Wednesday, April 08, 2015

Test Your TTAB Judge-Ability on these Four Mere Descriptiveness Appeals

Here are four recent appeals from mere descriptiveness refusals under Section 2(e)(1). Let's see how you do with them, keeping in mind that, by my estimation, the Board affirms more than 80% of these refusals. [Answers in first comment].

In re Internet Promise Group LLC, Serial No. 85892404 (March 23, 2015) [not precedential]. [Mere descriptiveness refusal of EAR NATURAL for "a packaging with a dropper that contains limited quantity of mustard oil, for dropping oil drops in the ear canal, for cure of middle ear infection, without use of antibiotics"].

In re EBCO, Inc., Serial No. 85894991 (March 27, 2015) [not precedential]. [Mere descriptiveness refusal of LOCKDOWN MAGNET for "magnets" [MAGNET disclaimed]].

In re Hookah Portable Enterprises, Inc., Serial No. 85829768 (March 27, 2015) [not precedential]. [Mere descriptiveness refusal of HOOKAH PORTABLE & Design for "electronic hookahs; hookahs" [HOOKAH disclaimed]].

In re Dish Network LLC, Serial No. 85851513 (April 2, 2015) [not precedential]. [Mere descriptiveness refusal of SMARTBOX for "set-top box"].

Read comments and post your comment here.

TTABlog note: See any WYHAs here?

Text Copyright John L. Welch 2015.


At 5:44 AM, Blogger John L. Welch said...

All four refusals were affirmed.

At 10:08 AM, Anonymous Anonymous said...

I found it interesting that In re Dish Network, In re EBCO, Inc., and In re Hookah Portable Enterprises all recite the 2(e)(1) test for determining whether a mark is merely descriptive as "whether it immediately conveys information concerning a SIGNIFICANT quality, characteristic, function, ingredient, attribute or feature of the product or service in connection with which it is used, or intended to be used" (emphasis added) and cite to In re Chamber of Commerce of US (Fed. Cir., 2012). Chamber of Commerce does not use or allude to "significant" being part of the test. The TTAB appears to apply the 2(e)(1) test the same in all cases though.

At 1:09 PM, Anonymous mh said...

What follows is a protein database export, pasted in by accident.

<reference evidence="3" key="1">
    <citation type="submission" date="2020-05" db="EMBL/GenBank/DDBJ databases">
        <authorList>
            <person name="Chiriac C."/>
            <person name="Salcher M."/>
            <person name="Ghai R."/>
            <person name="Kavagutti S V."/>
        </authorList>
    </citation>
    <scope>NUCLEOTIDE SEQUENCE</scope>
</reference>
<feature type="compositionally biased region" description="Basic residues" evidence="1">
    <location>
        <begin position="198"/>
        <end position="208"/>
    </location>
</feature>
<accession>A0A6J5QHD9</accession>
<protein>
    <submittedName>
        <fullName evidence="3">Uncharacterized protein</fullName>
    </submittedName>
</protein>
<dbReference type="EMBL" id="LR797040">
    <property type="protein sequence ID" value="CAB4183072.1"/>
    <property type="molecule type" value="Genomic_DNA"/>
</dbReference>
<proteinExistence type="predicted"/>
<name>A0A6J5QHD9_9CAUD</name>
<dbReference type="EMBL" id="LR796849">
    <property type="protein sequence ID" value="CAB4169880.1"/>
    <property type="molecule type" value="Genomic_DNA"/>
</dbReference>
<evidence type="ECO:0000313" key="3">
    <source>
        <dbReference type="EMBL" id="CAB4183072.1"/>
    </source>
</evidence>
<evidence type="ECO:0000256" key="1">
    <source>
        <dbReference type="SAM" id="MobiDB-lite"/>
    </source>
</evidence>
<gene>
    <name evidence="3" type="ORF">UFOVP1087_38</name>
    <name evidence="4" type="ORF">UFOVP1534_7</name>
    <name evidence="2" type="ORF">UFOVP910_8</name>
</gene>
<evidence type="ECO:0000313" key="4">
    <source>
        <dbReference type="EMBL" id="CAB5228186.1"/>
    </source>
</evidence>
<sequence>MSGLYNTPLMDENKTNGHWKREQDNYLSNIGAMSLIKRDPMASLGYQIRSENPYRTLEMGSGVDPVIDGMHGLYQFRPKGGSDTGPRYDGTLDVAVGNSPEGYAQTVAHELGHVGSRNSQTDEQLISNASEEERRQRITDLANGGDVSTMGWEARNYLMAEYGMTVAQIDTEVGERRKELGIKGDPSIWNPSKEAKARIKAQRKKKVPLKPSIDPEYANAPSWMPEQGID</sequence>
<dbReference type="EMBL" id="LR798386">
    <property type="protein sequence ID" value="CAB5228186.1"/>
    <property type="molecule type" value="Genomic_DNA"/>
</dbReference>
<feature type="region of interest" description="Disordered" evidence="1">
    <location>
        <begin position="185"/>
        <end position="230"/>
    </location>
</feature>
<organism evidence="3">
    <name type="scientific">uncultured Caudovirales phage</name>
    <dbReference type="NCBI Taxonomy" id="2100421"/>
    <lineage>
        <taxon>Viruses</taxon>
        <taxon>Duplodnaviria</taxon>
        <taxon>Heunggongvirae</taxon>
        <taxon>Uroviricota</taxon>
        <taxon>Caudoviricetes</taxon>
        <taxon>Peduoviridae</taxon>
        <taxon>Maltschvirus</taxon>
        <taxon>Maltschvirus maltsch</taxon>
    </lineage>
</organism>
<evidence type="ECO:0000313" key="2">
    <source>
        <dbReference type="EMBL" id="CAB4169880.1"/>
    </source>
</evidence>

Sometimes the word “significant” is omitted from the Board’s statement of the test, but it is part of the test. See Grand Canyon West Ranch LLC v. Hualapai Tribe, 88 U.S.P.Q.2d 1501, 1504 (T.T.A.B. 2008) (“A term is merely descriptive if it immediately describes a significant quality, characteristic, function…”); In re ICE Futures U.S. Inc., 85 U.S.P.Q.2d 1664, 1665 (T.T.A.B. 2008) (“significant attribute or function” of the goods or services); In re O’Rourke, Serial No. 77093617 (T.T.A.B. December 2, 2009) (non-precedential) (“While the color of clothing and jewelry is clearly significant from a style perspective, except in a limited number of situations, from a trademark perspective the use of a color word in a mark for clothing or jewelry is unlikely to be perceived as descriptive of a significant aspect of those goods. For example, without a showing that all or most of applicant’s clothing is pink, in which case one might be able to conclude that the color word in the mark identifies a significant and ‘signature’ aspect of applicant’s clothing and jewelry, we find that the ‘pink’ portion of applicant’s mark is, at most, suggestive of one color that could be used on clothing and jewelry.”).

At 8:54 PM, Anonymous Anonymous said...

Interesting. Has the TTAB ever attempted to reconcile their selective use of "significant" in stating the 2(e)(1) test to confirm it is an aspect to consider?

At 5:53 PM, Anonymous KG said...

In the EAR NATURAL case, I found myself agreeing with the TTAB. I agreed with the board that in using the definitions of each word, the mark was merely descriptive of what use the product had. I also felt that exploring websites was an interesting way of determining that using natural ingredients to cure everyday ailments, such as a middle ear infection, was a brilliant way of connecting the fact that others had this idea and that the product was connected to natural ingredients. In doing so, the board connected the natural ingredients to the mark, which bolstered the argument against registration of the mark. I would have agreed with the board in the refusal of the EAR NATURAL mark. The LOCKDOWN MAGNETS case was another case where both words definitions played against the use of the trademark. But putting them together immediately connected me to magnetic strips in doorways that could lockdown a door in an emergency. This was the immediate connection that made the mark merely descriptive, therefore, I agree with the TTAB. With the HOOKAH PORTABLE case, I’m also inclined to agree with the board’s decision. Both words separate would be merely descriptive, but combining them also creates a merely descriptive phrase that describes the product itself. Regarding the SMARTBOX mark, however, my immediate reaction is that this mark did not immediately bring to mind the goods that were being sold. But when the third party evidence was brought in to determine how similar marks were considered descriptive, it demonstrated the line of thinking the Board had in determining the eligibility. After considering the third party evidence, I would agree with the TTAB.

At 3:51 PM, Anonymous Anonymous said...

LOCKDOWN MAGNET clearly is a WYHA. Applicant's website is Exhibit A.


Post a Comment

<< Home